JOBSEEKERS AND GDPR
Know your data protection rights
General Data Protection Regulation
From 25 May 2018 the General Data Protection Regulation will impose greater data protection obligations on organisations whilst giving more rights to individuals in relation to how their personal data is processed.
What is personal data?
Personal data is data that can identify you as a living individual. There is general personal data such as name, address, National Insurance number and online identifiers/location data. There is also sensitive personal data which includes information on physical and mental health, sexual orientation, race or ethnic origin, religious beliefs, trade union membership and criminal records. Sensitive personal data must be protected to a higher level.
How does a recruitment business get your personal data?
You may have applied directly to an agency or they may have found your details from a jobs board or social networking site. They can process your data if they have a legal basis for doing so. There are 6 legal bases for processing data but an agency is likely to rely on (1) your consent, (2) that the processing is necessary for the performance of a contract with you or (3) that they have a legitimate interest in processing your personal data. Different conditions apply to each of these legal bases.
What should an agency tell you about personal data?
The agency should give you a privacy notice when they collect your personal data. This privacy notice should state:
* their contact details;
* why they are processing your data and what is their legal reason for doing so;
* if they are relying on legitimate interests, what those legitimate interests are;
* how long they will store your personal data for;
* that you have a right to request that they correct any incomplete or inaccurate data about you;
* that you have the right to request that they erase your personal data;
* that you have a right to complain to the Information Commissioner’s Office (ICO);
* that if you have given consent, you can also withdraw that consent; and
* whether they will use automated decision-making or profiling to assess your suitability for roles.
What are your data protection rights?
Right to informed consent - for your consent to be valid you must know what you are consenting to. To give valid consent you must give a positive indication of your consent, such as by ticking a box - an agency cannot accept your silence as consent or use a pre-ticked box. However consent is not the only legal basis that they can use to process your data. If the agency does not need consent to process your data, they should not ask for it.
Right to withdraw consent - if you have given consent you will have the right to withdraw your consent. The agency will have to stop processing the data that you gave them but they can continue to process other data if they rely on another legal reason for doing so.
Right to object - you have the right to object to your data being processed. The organisation can then only process your data if it has a compelling legal ground to do so.
Rights in relation to automated decision making - you have a right not to be subject to a decision based on automated processing unless you have given your explicit consent. However, the agency will not need your consent if their process is not fully automated.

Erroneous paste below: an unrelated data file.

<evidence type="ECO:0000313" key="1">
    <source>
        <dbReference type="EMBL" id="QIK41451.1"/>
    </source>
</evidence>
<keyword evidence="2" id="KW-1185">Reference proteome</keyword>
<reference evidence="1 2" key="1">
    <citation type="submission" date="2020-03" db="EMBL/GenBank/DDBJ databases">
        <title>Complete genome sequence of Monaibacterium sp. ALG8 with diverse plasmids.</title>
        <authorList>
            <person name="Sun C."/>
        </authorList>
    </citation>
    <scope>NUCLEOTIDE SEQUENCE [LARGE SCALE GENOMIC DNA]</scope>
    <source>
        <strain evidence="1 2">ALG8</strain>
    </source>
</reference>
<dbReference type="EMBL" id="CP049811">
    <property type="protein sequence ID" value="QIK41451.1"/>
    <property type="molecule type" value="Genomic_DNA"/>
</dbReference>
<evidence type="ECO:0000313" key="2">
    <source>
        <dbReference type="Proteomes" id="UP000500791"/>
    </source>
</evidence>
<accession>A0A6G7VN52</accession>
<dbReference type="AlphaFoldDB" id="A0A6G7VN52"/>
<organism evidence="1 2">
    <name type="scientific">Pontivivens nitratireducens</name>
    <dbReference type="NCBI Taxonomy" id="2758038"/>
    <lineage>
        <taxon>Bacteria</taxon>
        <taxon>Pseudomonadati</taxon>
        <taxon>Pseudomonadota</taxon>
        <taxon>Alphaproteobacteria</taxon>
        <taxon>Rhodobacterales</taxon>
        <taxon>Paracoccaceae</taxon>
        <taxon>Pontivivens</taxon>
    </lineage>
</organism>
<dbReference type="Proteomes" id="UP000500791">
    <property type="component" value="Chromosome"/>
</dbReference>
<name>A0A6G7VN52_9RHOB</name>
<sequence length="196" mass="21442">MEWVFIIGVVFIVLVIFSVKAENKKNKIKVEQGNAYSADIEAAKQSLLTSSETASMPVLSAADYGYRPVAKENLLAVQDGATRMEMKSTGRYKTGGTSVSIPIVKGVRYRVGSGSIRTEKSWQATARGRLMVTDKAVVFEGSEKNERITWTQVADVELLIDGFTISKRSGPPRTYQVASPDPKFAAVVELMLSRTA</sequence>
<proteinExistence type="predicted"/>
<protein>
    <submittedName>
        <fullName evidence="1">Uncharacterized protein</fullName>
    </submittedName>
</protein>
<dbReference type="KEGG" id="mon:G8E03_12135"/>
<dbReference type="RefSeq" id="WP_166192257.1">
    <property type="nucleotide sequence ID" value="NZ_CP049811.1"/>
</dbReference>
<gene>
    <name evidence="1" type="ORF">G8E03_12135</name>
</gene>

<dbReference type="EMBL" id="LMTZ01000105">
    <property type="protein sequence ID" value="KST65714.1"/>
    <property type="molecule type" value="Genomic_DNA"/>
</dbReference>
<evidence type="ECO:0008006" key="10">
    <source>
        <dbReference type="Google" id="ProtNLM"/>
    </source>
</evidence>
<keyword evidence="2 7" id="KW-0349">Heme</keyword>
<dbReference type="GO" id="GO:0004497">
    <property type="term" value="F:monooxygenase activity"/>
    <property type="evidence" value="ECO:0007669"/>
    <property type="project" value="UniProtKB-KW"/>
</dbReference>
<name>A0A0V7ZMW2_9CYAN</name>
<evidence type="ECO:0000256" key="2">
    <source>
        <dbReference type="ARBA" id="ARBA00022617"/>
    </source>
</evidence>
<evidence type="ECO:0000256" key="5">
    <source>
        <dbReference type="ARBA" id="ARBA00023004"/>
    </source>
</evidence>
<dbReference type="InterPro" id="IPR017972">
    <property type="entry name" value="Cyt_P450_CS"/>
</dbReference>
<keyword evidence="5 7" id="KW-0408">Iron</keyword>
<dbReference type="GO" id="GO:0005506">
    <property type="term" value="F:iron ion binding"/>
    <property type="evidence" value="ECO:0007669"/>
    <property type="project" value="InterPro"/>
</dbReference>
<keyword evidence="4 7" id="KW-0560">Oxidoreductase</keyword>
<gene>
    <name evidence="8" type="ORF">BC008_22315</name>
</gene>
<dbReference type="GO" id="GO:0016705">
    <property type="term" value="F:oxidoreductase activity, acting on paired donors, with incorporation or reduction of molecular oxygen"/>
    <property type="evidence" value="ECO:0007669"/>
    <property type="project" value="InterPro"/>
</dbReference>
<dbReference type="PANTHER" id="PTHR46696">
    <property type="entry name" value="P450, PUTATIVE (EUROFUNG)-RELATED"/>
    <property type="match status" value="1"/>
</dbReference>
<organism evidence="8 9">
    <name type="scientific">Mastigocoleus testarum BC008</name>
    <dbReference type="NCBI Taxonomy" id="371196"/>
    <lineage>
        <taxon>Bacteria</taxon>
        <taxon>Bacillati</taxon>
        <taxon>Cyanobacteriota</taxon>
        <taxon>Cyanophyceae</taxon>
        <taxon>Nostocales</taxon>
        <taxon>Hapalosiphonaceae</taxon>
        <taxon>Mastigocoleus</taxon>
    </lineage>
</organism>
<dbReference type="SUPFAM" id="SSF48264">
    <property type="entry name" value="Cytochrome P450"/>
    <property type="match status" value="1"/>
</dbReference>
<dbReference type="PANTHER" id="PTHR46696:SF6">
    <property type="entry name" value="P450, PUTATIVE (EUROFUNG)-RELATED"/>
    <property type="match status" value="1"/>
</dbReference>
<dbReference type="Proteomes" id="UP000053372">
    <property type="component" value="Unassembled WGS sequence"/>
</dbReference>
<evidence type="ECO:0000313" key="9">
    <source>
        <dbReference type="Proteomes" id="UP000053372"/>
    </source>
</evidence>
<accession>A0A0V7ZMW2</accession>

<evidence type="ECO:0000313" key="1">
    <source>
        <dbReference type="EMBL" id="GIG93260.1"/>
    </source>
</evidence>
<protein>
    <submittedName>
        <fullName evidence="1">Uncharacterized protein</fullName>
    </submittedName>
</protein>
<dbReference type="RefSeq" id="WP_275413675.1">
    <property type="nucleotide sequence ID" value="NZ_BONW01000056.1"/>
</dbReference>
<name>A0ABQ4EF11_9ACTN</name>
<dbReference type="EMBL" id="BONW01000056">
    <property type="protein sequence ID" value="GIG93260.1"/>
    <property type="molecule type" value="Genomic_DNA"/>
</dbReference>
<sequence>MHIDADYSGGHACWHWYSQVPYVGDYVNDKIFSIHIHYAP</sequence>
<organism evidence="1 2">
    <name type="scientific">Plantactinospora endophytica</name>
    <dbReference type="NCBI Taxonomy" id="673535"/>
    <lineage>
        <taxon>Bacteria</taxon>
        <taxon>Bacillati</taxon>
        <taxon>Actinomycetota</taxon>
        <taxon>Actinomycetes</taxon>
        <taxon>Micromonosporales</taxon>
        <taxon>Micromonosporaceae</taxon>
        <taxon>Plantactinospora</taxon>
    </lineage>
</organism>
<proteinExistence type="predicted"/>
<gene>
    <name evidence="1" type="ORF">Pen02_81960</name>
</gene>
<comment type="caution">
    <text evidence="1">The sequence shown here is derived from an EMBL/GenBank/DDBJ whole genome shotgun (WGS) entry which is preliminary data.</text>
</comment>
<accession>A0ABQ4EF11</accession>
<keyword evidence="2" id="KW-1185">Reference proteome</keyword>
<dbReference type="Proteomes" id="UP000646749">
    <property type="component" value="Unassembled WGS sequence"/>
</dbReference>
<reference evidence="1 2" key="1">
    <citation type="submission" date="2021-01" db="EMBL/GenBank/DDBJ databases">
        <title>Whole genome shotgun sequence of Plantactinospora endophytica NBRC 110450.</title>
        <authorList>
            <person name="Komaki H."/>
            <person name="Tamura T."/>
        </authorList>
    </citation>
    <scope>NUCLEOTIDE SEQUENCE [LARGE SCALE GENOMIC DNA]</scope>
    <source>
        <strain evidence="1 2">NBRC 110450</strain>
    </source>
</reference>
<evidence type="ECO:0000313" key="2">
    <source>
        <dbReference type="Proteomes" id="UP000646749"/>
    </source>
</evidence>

Right to make a Subject Access Request (SAR) - if you make a SAR then the agency should respond to you within one month, this can be extended to a further 2 months in certain circumstances. The agency should not charge you to respond to your SAR unless for example you have made repeated requests for the same information. The agency could refuse to comply with your request for the same reasons.
Right to data portability - where technically possible, you have a right to have your personal data transferred directly from one organisation to another. However, this does not include having your data passed to another organisation without your knowledge.
Right of rectification of inaccurate or incomplete data - you have the right to request that the agency corrects any incomplete or inaccurate data they hold on you. The agency should respond to your request within one month.
Right to erasure - this is also known as the right to be forgotten. You can request that the organisation remove all your personal data. However, this is not an absolute right - the organisation can keep your personal data if they have a legal reason for doing so. If you ask for your data to be erased the agency may ask whether you just do not want to hear from them for a period of time or whether you want your data to be permanently deleted? As organisations cannot keep lists of people whose data they have deleted, the agency may still contact you if later they find your details on a jobs board or a social networking site. If you have requested for your data to be forgotten the agency should tell any third parties that they have passed your data to that you have filed a request to erase. They must also to the same. Agencies are required to keep certain records such as ID or right to work checks and payroll records for certain periods of time. These obligations will override any request to erase data or any objection to processing for so long as they must keep the data.
Direct marketing - an organisation must have your express consent to send you direct marketing so if an agency wants to tell you about services other than work-finding services they must have your permission to send this to you.
Personal data breaches - if the agency suffers a data breach eg a loss of theft or personal data, they must inform the ICO. If there is a high risk to you, they must also tell you.
Further information about data protection can be found on the https://ico.org.uk/